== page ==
2019 saw Burger King take one of its most unexpected steps by partnering with League Two football club Stevenage. The Miami-headquartered fast food chain and the Hertfordshire club seemed like unlikely partners. The two-year agreement included Burger King being the shirt sponsor, accompanied by some innovative activations.

Being the shirt sponsor meant BK’s logo appeared on Fifa 2020, which as one of the most popular video games, gave the chain great reach. They then launched the Stevenage Challenge, encouraging players to play as Stevenage and upload videos completing challenges to social media - with the campaign running worldwide. 

Within two years, Stevenage was the most-played team on the game, and replica shirt sales had quadrupled. Through a comparatively low-cost sponsorship, Burger King’s brand was seen by tens of millions of gamers around the world, and did good in the process.

Personalisation with Coca-Cola

4. Coca-Cola: Share A Coke

This successful brand campaign involved Coca-Cola actually removing its brand logo from drinks bottles, and replacing it with a selection of names to encourage consumers to buy Cokes for one another, and even use the drink as a way to tell someone you’re thinking of them.

This aligned Coca-Cola with friendship and thoughtfulness; some became items people wanted to collect and keep, while others had nicknames like ‘better half’ and ‘sidekick’ for those names that couldn’t be found. After a 10-year slow decline in consumption of Coca-Cola, the Share A Coke campaign reversed this trend and saw sales grow by 2% in the USA. Consumption in young adults went up by 7%, and Coke’s market share grew by 4%, demonstrating how influential personalisation can be.

5. Greggs: Vegan Sausage Roll

To coincide with Veganuary 2019, Greggs made a move which continues to resonate. It launched the vegan sausage roll, filled with Quorn instead of pork, and took to social media to introduce the product. Anticipating divided opinion, the launch became unmissable due to the conversation around it, which included criticism from Piers Morgan and a snappy response from Greggs, who tweeted “Oh hello Piers, we’ve been expecting you”.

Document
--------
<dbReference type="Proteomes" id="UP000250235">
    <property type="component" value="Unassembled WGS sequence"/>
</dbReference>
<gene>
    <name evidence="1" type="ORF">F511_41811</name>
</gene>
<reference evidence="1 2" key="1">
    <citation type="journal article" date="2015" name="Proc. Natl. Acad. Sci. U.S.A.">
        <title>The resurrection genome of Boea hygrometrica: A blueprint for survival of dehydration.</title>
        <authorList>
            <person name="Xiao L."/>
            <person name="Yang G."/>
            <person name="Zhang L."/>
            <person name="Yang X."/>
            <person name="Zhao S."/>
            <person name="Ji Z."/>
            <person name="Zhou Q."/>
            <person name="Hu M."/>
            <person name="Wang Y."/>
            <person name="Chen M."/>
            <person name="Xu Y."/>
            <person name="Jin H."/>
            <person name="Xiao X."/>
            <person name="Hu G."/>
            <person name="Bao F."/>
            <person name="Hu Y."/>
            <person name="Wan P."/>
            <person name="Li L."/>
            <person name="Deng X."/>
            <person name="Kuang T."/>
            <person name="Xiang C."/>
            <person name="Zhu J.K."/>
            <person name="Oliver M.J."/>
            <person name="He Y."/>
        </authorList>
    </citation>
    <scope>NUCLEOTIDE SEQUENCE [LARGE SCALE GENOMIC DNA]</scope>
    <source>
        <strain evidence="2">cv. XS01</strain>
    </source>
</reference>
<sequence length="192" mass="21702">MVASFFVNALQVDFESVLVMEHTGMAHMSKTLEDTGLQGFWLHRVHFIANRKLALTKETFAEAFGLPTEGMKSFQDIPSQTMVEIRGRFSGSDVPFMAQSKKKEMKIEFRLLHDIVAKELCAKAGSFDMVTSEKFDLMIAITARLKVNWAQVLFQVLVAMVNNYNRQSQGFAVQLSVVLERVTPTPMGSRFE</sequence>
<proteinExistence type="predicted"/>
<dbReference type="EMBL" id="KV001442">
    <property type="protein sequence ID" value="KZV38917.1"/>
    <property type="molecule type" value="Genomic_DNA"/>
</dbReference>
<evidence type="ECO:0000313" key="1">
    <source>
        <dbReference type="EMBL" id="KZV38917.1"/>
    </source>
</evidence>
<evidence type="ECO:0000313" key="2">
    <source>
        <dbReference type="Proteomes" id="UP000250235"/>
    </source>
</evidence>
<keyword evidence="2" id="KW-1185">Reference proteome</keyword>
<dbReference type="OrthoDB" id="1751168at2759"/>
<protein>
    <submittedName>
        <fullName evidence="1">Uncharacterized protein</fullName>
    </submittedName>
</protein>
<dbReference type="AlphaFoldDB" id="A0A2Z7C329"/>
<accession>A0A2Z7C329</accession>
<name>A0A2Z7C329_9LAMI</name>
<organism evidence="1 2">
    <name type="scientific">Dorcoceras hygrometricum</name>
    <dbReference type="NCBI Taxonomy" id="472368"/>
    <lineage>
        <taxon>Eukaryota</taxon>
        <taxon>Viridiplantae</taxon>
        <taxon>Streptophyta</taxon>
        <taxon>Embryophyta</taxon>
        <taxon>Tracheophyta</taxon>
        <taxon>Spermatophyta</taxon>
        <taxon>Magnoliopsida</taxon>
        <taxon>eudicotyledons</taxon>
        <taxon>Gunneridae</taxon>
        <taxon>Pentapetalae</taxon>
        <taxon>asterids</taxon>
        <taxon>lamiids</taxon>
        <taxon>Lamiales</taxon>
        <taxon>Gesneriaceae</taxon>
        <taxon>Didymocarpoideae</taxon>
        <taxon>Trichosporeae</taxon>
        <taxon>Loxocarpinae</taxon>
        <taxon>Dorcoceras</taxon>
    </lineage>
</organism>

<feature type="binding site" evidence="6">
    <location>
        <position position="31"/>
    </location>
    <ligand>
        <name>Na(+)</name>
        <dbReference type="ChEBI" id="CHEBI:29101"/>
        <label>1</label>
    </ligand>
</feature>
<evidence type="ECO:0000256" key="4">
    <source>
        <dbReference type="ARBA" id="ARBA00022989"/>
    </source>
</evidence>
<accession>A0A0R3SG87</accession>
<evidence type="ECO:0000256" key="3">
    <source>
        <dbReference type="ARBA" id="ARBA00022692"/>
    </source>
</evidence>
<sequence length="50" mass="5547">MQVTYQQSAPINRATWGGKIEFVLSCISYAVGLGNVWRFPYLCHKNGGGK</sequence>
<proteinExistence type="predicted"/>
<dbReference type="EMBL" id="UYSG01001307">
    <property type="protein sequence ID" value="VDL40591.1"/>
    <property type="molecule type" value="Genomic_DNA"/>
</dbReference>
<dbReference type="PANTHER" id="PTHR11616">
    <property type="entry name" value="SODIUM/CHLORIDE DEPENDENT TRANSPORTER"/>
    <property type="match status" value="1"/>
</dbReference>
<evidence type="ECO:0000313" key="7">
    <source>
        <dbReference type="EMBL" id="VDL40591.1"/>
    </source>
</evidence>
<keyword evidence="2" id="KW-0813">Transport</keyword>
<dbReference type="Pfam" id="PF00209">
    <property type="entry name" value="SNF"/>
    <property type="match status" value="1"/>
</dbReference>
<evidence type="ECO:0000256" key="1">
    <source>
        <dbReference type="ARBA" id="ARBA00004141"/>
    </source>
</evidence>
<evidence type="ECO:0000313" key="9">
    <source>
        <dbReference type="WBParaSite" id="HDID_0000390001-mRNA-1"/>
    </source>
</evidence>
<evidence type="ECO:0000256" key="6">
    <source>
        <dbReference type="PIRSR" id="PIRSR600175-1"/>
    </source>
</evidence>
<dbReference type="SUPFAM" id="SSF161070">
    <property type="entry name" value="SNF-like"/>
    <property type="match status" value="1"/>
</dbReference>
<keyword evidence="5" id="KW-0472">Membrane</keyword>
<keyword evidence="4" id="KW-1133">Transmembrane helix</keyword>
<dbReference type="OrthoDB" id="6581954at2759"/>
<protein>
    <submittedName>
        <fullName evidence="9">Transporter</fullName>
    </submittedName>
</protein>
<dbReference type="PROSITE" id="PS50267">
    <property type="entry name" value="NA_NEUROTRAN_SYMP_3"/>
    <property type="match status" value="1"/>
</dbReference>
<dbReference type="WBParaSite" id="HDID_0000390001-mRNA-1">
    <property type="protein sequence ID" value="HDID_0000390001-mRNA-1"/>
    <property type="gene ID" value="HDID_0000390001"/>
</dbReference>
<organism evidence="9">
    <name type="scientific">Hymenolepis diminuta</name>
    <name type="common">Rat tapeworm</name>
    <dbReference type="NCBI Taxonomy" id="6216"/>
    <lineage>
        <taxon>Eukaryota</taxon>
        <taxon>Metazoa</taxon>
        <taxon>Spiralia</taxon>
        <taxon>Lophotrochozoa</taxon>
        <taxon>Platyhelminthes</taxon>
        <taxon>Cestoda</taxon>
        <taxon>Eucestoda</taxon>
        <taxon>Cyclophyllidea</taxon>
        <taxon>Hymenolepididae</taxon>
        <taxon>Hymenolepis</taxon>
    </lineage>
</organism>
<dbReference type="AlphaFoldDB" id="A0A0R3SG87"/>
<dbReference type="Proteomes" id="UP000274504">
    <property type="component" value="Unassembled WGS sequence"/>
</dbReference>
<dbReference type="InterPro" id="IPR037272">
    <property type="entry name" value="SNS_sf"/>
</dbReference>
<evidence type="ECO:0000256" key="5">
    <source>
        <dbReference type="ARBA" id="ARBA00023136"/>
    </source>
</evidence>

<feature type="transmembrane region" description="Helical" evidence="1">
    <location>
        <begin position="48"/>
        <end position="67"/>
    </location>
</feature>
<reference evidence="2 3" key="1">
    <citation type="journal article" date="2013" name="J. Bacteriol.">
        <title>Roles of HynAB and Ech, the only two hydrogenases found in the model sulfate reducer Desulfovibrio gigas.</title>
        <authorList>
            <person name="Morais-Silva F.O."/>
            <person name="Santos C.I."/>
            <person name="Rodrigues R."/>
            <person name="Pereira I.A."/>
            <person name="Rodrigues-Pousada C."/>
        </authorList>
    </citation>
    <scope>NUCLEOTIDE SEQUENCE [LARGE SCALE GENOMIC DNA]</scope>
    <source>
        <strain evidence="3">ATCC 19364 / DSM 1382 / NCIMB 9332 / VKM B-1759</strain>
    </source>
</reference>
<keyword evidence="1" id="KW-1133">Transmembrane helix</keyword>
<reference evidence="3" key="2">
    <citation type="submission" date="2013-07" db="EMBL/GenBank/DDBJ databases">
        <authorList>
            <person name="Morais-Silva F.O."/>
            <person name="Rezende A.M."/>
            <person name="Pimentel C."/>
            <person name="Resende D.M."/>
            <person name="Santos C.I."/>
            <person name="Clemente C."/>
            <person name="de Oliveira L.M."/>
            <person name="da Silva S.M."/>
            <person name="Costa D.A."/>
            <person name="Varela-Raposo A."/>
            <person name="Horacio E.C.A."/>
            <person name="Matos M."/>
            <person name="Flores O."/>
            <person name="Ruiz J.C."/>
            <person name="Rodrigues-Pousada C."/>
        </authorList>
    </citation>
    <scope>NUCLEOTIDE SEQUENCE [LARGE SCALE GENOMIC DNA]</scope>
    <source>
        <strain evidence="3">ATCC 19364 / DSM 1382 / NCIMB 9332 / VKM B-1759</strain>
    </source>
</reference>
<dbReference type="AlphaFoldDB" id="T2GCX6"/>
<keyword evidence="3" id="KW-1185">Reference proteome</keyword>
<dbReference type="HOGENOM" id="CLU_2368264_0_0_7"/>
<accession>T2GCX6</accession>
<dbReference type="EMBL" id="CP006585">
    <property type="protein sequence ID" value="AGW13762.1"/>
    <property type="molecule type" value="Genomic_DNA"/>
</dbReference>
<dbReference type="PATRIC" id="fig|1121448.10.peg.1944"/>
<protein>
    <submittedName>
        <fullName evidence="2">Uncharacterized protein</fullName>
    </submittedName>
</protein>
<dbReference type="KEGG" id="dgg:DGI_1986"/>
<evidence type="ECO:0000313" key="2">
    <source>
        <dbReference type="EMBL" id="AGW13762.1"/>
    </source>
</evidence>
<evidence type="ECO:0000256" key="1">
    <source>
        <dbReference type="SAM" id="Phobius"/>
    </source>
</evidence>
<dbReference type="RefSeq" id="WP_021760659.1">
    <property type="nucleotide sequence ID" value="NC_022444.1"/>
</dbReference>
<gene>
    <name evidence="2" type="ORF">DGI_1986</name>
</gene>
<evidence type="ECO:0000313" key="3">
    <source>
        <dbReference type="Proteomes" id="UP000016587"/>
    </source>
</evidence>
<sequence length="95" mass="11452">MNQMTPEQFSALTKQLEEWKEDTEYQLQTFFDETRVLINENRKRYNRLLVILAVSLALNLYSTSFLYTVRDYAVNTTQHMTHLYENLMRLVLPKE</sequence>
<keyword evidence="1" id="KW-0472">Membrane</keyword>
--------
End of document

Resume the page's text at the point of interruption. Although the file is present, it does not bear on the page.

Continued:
Non-vegans committed to buying them, people went to see what the fuss was about, and Greggs ultimately came out with an enviable profile. The following year, it turned another popular product, the steak bake, vegan. Financially, Greggs gave staff a £7 million bonus as a result, having seen a 50% profit increase due to the product launch and campaign.


This piece of crisis communications turned around what could have been a very difficult period for KFC, when the chain experienced a chicken shortage. Along with its agency Mother and in the face of media and social criticism, the brand took out a full-page ad in UK newspapers featuring some clever copywriting.

It was a risky approach to face up to the issue in this humorous fashion, and ultimately helped KFC recover in terms of reputation. YouGov BrandIndex showed that its overall score measuring value and reputation returned from a low of -10.6 to -5.3, with an impression score recovering to what it was before the shortage, while purchase consideration grew.